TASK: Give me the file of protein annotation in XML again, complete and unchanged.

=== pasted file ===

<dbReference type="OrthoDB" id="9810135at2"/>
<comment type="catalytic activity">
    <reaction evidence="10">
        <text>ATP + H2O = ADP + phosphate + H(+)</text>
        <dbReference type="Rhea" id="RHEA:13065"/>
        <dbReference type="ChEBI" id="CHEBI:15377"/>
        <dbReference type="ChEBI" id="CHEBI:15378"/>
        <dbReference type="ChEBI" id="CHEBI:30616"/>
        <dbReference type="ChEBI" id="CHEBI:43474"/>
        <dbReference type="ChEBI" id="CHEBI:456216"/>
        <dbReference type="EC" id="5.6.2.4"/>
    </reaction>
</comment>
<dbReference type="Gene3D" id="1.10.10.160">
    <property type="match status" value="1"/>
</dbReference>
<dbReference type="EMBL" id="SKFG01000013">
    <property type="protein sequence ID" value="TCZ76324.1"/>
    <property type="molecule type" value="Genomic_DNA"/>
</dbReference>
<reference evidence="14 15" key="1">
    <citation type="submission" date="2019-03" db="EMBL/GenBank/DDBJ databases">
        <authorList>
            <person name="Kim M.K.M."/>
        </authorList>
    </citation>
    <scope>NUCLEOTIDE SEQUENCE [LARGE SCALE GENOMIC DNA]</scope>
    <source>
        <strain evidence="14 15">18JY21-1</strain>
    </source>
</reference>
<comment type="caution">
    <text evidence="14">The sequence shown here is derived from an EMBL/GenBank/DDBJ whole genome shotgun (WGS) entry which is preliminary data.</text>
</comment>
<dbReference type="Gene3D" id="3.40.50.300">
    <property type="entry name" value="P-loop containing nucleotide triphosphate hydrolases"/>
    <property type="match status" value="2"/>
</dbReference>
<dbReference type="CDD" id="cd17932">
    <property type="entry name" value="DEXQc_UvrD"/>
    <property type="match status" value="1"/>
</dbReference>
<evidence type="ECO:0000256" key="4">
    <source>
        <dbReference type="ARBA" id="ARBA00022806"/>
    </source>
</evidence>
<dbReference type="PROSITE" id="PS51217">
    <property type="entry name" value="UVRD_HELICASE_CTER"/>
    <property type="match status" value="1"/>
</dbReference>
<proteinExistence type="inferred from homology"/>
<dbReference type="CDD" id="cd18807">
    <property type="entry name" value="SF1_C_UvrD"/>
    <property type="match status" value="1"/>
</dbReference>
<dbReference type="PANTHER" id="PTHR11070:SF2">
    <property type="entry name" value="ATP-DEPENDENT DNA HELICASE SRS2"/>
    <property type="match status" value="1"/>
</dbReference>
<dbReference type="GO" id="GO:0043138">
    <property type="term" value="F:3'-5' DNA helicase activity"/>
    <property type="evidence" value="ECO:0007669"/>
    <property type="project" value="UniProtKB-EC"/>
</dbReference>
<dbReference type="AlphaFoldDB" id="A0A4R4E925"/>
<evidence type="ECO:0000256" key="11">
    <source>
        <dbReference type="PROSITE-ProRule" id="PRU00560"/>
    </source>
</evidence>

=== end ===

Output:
<dbReference type="OrthoDB" id="9810135at2"/>
<comment type="catalytic activity">
    <reaction evidence="10">
        <text>ATP + H2O = ADP + phosphate + H(+)</text>
        <dbReference type="Rhea" id="RHEA:13065"/>
        <dbReference type="ChEBI" id="CHEBI:15377"/>
        <dbReference type="ChEBI" id="CHEBI:15378"/>
        <dbReference type="ChEBI" id="CHEBI:30616"/>
        <dbReference type="ChEBI" id="CHEBI:43474"/>
        <dbReference type="ChEBI" id="CHEBI:456216"/>
        <dbReference type="EC" id="5.6.2.4"/>
    </reaction>
</comment>
<dbReference type="Gene3D" id="1.10.10.160">
    <property type="match status" value="1"/>
</dbReference>
<dbReference type="EMBL" id="SKFG01000013">
    <property type="protein sequence ID" value="TCZ76324.1"/>
    <property type="molecule type" value="Genomic_DNA"/>
</dbReference>
<reference evidence="14 15" key="1">
    <citation type="submission" date="2019-03" db="EMBL/GenBank/DDBJ databases">
        <authorList>
            <person name="Kim M.K.M."/>
        </authorList>
    </citation>
    <scope>NUCLEOTIDE SEQUENCE [LARGE SCALE GENOMIC DNA]</scope>
    <source>
        <strain evidence="14 15">18JY21-1</strain>
    </source>
</reference>
<comment type="caution">
    <text evidence="14">The sequence shown here is derived from an EMBL/GenBank/DDBJ whole genome shotgun (WGS) entry which is preliminary data.</text>
</comment>
<dbReference type="Gene3D" id="3.40.50.300">
    <property type="entry name" value="P-loop containing nucleotide triphosphate hydrolases"/>
    <property type="match status" value="2"/>
</dbReference>
<dbReference type="CDD" id="cd17932">
    <property type="entry name" value="DEXQc_UvrD"/>
    <property type="match status" value="1"/>
</dbReference>
<evidence type="ECO:0000256" key="4">
    <source>
        <dbReference type="ARBA" id="ARBA00022806"/>
    </source>
</evidence>
<dbReference type="PROSITE" id="PS51217">
    <property type="entry name" value="UVRD_HELICASE_CTER"/>
    <property type="match status" value="1"/>
</dbReference>
<proteinExistence type="inferred from homology"/>
<dbReference type="CDD" id="cd18807">
    <property type="entry name" value="SF1_C_UvrD"/>
    <property type="match status" value="1"/>
</dbReference>
<dbReference type="PANTHER" id="PTHR11070:SF2">
    <property type="entry name" value="ATP-DEPENDENT DNA HELICASE SRS2"/>
    <property type="match status" value="1"/>
</dbReference>
<dbReference type="GO" id="GO:0043138">
    <property type="term" value="F:3'-5' DNA helicase activity"/>
    <property type="evidence" value="ECO:0007669"/>
    <property type="project" value="UniProtKB-EC"/>
</dbReference>
<dbReference type="AlphaFoldDB" id="A0A4R4E925"/>
<evidence type="ECO:0000256" key="11">
    <source>
        <dbReference type="PROSITE-ProRule" id="PRU00560"/>
    </source>
</evidence>